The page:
Second, we have some suggestions for thinking about epistemic chance in the book. Here is one which we could just stipulate in the discussion, if it helped: your epistemic chance for p is the degree of confidence you are justified in investing in p. (There are lots of issues about details here, which I don’t think are really relevant, concerning chunky credences, etc.)

    Third, the argument from KJ to the falsity of fallibilist purism goes like this. If fallibilism is true, there is some person (Jeremy) who fallibly knows something p, i.e., who knows p but who isn’t justified in having a confidence of 1 in p. Now, we can imagine a second subject (Matt) exactly like in respect of the level of confidence he is justified in having and in respect of the other features determining strength of epistemic position but whose stakes are so high that a higher justified confidence in p is needed to act on p. By KJ, Matt doesn’t know p, whereas Jeremy does, and they have the same strength of epistemic position for p.

    The key thing — I think (but maybe I’m misunderstanding you) — is that fallibilism for us is a doctrine not about epistemic position but about something very much like strength of justification, viz. the amount of confidence one is justified in having in a proposition.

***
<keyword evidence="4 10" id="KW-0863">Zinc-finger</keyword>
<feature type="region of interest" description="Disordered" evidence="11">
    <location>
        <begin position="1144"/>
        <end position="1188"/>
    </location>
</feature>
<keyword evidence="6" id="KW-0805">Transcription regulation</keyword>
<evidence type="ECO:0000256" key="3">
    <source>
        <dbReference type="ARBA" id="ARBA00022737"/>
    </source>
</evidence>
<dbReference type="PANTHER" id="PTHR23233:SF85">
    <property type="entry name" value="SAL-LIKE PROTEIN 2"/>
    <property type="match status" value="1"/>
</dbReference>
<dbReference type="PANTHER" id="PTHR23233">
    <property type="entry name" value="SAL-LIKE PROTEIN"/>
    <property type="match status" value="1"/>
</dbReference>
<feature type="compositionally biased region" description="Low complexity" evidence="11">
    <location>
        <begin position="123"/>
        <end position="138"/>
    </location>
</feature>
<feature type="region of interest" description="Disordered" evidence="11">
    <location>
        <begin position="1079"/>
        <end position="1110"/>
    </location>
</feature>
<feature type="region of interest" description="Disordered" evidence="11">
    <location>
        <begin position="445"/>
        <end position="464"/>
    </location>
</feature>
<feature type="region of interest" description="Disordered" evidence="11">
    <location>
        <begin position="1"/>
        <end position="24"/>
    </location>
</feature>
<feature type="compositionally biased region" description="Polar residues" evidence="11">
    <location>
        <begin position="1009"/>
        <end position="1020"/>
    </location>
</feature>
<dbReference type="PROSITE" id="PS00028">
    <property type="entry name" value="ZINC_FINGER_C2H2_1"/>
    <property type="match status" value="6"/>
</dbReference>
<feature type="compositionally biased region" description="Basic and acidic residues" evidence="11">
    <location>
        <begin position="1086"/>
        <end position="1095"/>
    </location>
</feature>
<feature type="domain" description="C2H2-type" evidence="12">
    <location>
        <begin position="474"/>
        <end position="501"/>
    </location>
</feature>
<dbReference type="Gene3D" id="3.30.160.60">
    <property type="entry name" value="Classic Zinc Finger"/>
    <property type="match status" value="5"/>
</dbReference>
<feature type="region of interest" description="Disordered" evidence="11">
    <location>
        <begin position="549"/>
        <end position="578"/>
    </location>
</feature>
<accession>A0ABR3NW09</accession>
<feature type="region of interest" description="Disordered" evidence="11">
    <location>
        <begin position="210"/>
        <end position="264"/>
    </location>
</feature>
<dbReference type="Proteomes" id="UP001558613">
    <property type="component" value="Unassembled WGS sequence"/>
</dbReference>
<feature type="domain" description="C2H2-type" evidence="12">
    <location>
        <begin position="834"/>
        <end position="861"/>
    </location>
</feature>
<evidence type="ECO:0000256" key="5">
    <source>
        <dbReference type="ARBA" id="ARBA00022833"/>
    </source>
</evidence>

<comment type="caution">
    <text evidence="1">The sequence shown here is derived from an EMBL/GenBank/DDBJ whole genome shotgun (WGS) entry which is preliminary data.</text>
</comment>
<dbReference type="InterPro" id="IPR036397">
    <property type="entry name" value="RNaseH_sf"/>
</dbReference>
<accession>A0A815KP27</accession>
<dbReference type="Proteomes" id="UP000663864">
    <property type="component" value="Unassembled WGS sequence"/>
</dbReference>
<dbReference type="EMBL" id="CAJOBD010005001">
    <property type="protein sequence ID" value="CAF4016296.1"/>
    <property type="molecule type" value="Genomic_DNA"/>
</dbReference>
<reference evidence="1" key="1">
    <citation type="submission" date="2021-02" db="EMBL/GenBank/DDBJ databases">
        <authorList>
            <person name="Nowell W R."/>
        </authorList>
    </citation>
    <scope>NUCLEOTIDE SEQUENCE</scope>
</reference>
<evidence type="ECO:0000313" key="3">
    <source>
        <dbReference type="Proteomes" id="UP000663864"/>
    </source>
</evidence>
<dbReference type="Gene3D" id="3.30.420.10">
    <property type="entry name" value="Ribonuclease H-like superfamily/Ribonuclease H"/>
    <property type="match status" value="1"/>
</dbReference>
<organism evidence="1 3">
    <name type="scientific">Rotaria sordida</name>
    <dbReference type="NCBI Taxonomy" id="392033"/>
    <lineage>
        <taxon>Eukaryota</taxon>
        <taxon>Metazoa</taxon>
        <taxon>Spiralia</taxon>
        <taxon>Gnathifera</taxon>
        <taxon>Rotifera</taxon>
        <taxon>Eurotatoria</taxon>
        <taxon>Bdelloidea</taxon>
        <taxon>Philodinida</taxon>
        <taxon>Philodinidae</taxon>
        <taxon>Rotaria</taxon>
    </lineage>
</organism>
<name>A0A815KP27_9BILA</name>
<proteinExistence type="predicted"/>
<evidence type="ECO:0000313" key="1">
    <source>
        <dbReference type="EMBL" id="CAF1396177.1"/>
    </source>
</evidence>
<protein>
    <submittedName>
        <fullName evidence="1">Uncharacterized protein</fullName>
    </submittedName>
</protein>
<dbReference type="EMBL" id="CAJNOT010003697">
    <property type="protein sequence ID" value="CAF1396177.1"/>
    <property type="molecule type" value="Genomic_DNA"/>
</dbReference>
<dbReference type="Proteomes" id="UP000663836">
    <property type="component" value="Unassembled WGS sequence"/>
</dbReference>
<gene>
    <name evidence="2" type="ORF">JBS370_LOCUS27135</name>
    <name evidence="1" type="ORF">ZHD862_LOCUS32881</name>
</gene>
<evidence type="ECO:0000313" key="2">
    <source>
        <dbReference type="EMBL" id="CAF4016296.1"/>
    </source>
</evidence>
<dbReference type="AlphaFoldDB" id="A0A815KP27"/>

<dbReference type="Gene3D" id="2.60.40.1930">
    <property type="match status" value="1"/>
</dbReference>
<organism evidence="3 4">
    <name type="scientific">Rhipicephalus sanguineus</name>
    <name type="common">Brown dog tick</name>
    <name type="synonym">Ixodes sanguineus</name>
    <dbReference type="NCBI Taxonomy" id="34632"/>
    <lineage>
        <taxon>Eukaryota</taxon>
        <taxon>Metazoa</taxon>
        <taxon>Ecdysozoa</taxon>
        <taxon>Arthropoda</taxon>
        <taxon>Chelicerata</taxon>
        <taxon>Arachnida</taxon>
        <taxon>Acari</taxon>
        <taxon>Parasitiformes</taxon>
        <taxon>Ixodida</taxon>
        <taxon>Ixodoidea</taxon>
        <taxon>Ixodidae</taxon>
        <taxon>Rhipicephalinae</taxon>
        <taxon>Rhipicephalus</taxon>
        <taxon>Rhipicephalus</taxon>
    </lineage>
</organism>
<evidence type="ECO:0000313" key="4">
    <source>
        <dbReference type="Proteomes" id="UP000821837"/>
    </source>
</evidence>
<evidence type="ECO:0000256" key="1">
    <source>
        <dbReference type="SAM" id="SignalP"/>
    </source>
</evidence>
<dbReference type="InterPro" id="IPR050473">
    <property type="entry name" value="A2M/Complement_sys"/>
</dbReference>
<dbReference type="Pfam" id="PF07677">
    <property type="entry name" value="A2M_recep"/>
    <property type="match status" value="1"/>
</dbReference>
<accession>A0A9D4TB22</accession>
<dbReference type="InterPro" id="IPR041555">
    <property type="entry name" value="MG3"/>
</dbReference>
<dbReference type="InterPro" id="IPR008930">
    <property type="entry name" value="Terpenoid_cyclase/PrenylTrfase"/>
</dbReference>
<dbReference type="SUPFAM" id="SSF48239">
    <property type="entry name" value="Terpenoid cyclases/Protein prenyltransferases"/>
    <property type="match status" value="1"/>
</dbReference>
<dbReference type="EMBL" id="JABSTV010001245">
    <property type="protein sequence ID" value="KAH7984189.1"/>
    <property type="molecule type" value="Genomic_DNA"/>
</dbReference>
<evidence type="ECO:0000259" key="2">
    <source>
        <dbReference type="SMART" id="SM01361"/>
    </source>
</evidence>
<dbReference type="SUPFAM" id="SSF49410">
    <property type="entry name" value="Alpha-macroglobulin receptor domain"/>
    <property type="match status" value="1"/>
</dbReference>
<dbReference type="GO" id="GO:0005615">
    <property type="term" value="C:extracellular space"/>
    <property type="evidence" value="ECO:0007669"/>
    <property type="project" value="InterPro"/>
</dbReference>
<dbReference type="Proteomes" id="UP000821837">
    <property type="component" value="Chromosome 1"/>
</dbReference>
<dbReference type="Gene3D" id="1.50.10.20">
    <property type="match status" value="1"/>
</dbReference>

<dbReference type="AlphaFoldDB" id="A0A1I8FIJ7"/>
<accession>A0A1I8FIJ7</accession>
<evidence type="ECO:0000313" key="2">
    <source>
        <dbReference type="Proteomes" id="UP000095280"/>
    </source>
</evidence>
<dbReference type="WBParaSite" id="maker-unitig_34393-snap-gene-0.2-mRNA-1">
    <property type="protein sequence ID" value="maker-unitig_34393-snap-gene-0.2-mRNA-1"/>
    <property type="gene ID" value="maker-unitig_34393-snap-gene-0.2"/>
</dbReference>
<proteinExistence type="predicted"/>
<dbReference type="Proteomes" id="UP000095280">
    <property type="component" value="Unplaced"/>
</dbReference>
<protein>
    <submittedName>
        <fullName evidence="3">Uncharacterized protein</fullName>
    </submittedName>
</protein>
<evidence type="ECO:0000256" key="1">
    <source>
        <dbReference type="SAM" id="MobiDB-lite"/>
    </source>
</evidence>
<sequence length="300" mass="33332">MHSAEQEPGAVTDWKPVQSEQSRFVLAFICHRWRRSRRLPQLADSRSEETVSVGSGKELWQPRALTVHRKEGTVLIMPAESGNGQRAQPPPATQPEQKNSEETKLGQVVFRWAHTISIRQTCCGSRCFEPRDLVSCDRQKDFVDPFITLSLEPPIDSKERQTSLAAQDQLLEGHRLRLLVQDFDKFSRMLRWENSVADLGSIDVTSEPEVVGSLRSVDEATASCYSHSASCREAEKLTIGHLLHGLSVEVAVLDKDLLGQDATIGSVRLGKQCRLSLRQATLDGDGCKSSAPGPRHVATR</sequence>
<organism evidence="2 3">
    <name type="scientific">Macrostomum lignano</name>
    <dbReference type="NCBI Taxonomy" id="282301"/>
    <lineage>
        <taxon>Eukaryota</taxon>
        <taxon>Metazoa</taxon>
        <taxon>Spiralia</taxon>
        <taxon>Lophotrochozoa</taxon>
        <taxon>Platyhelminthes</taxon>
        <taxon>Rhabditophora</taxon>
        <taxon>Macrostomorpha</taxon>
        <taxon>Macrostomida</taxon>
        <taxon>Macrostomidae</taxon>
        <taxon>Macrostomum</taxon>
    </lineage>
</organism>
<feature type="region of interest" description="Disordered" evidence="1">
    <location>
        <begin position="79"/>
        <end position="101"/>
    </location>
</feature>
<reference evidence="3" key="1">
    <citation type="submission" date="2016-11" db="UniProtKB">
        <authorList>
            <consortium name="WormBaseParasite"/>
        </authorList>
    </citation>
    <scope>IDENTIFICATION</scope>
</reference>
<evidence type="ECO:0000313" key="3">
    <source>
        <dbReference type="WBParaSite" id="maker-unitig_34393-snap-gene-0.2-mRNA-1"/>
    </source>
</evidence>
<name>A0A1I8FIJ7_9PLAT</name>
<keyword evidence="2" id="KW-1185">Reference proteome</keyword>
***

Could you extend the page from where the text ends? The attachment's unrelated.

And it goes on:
Think about the following. Consider someone looking at a barn from a normal Missouri road in a normal Missouri county — it’s real, no fakes around, etc. The person knows, fallibly let’s say, that it’s a barn. Her confidence shouldn’t be 1. Now suppose somehow that her life hangs in the balance depending on what she does and whether it’s a barn, and she’s aware of this. Maybe she’s offered a high-stakes bet that pays only a little bit if she’s right and costs her life if she’s wrong. Our claim is that all this could happen (a) without affecting how confident she should be that it’s a barn and (b) without affecting the other features deemed traditionally relevant to knowledge, such as the absence of Gettier-like luck, reliability, truth, etc. I guess I just don’t see why jacking up the stakes should guarantee that any of this changes. (It’s not as if higher stakes bring fake barns into existence nearby, or make it the case you’re relying essentially on a falsehood, for instance.) I can say more about why I think Gettier-like luck is independent of high stakes if you want.